phrenology

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phre·nol·o·gy

(frĕ-nol'ŏ-jē),
An obsolete doctrine asserting each mental faculty is located in a definite part of the cerebral cortex, the size of which part varies in a direct ratio with the development and strength of the corresponding faculty; this size is indicated by the external configuration of the skull.
Synonym(s): craniognomy
[phreno- + G. logos, study]
Farlex Partner Medical Dictionary © Farlex 2012
A medical ‘discipline’ popular in the 18th to 19th century, which was based on the now-quaint belief that there was a relationship between the structure of the skull and mental traits
Segen's Medical Dictionary. © 2012 Farlex, Inc. All rights reserved.

phrenology

A theory, taken seriously for a time in the 18th century, that human characteristics were reflected in the relative growth of parts of the brain and that these could be detected by palpation of the skull bumps which, it was claimed, conformed to the shape of the brain.
Collins Dictionary of Medicine © Robert M. Youngson 2004, 2005

Gall,

Franz J., German-Austrian anatomist, 1758-1828.
Gall craniology - an obsolete doctrine. Synonym(s): phrenology
Medical Eponyms © Farlex 2012
References in periodicals archive ?
(43.) American Phrenological Journal and Miscellany 1 (1 March 1839), 200.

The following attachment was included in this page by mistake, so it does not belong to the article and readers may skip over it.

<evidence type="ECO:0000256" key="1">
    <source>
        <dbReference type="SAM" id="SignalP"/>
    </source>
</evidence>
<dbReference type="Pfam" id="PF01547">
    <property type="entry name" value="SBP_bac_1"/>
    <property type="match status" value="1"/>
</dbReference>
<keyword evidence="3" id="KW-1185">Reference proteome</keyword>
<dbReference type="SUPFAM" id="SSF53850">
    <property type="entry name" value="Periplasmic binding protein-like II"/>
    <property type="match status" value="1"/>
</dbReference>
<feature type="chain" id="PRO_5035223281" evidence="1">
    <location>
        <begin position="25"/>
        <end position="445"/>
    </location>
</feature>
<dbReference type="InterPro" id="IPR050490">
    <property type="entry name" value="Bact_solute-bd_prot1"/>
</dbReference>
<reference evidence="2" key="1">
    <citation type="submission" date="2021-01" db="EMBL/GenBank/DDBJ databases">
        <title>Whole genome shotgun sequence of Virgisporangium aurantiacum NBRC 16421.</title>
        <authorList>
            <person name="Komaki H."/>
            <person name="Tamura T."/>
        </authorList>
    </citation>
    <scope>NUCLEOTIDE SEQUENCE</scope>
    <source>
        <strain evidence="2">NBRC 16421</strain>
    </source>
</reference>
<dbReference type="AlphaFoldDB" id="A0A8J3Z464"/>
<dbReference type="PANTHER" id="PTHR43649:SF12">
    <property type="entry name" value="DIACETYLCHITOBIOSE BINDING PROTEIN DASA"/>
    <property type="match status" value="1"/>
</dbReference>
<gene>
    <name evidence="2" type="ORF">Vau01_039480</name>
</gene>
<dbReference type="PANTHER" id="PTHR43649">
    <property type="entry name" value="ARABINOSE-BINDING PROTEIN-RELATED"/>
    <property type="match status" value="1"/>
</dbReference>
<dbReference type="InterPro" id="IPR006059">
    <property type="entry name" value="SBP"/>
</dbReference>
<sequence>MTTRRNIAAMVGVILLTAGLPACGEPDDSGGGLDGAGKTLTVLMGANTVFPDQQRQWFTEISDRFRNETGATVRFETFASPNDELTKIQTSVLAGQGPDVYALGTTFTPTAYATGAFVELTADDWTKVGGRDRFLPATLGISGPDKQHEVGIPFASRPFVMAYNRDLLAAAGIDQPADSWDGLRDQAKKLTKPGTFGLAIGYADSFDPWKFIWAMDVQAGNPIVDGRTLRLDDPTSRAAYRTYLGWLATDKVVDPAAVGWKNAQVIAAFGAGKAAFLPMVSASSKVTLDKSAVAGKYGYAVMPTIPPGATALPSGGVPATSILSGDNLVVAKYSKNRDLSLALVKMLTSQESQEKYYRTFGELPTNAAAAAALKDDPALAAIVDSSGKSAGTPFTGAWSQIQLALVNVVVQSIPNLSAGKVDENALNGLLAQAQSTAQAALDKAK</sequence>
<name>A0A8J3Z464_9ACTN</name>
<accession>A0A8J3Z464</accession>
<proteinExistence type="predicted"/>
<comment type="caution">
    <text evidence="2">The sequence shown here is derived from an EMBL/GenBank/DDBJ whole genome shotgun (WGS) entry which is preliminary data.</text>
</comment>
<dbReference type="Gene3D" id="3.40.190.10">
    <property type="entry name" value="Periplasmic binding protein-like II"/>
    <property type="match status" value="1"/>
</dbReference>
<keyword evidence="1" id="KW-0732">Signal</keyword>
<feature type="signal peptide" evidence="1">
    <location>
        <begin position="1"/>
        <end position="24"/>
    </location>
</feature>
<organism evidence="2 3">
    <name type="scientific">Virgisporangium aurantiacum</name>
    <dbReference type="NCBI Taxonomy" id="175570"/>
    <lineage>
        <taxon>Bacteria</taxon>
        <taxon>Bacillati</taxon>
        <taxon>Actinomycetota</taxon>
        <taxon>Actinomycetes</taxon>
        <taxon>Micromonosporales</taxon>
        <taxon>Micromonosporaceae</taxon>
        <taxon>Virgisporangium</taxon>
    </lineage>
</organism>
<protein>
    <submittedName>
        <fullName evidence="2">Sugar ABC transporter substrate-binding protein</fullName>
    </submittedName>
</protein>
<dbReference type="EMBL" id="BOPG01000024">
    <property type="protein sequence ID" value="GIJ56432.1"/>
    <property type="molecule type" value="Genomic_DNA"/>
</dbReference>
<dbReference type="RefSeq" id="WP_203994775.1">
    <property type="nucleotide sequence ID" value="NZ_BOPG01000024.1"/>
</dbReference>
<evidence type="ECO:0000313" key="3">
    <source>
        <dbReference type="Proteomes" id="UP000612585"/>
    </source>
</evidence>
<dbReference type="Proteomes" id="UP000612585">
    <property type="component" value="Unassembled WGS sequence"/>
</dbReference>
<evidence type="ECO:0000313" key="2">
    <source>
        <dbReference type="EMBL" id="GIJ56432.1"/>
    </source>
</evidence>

understanding of idiocy relied on a phrenological model of disability--a
Phrenological magazine and New York literary review.
Phrenology was a science deeply imbricated in antebellum performance cultures: popular among both the elite and working classes, phrenological readings of celebrities were widely reported in the press and readings were often performed by phrenologists in public.
Mill) and phrenological notions are merely "suggestive."
physiognomical and phrenological emphases on bodily depth and on the
One popular late nineteenth century baby book, for example, included a phrenological chart--so that parents could read their baby's head bumps for revelations about character.
(28) Leslie Atzmon, "Arthur Rackman's Phrenological Landscape: In-Betweens, Goblins, and Femme Fatales," Design Issues 18 (2002), p.67, pp.
(30) Lawrence Levine explains that the terms 'High' and 'Low' art were derived from the phrenological terms 'highbrowed' and 'lowbrowed', prominently featured in the nineteenth-century practice of determining racial types and intelligence by measuring cranial shapes and capacities', Lawrence Levine, Highbrow/Lowbrow: The Emergence of Cultural Hierarchy in America (Cambridge: Harvard University Press, 1988), 221-222.
She replaced public readings of the Bible with Dickens's Oliver Twist and supplemented the sole title in the prison library--Richard Baxter's Call to the Unconverted Sinner--with popular novels, travel books, and phrenological texts.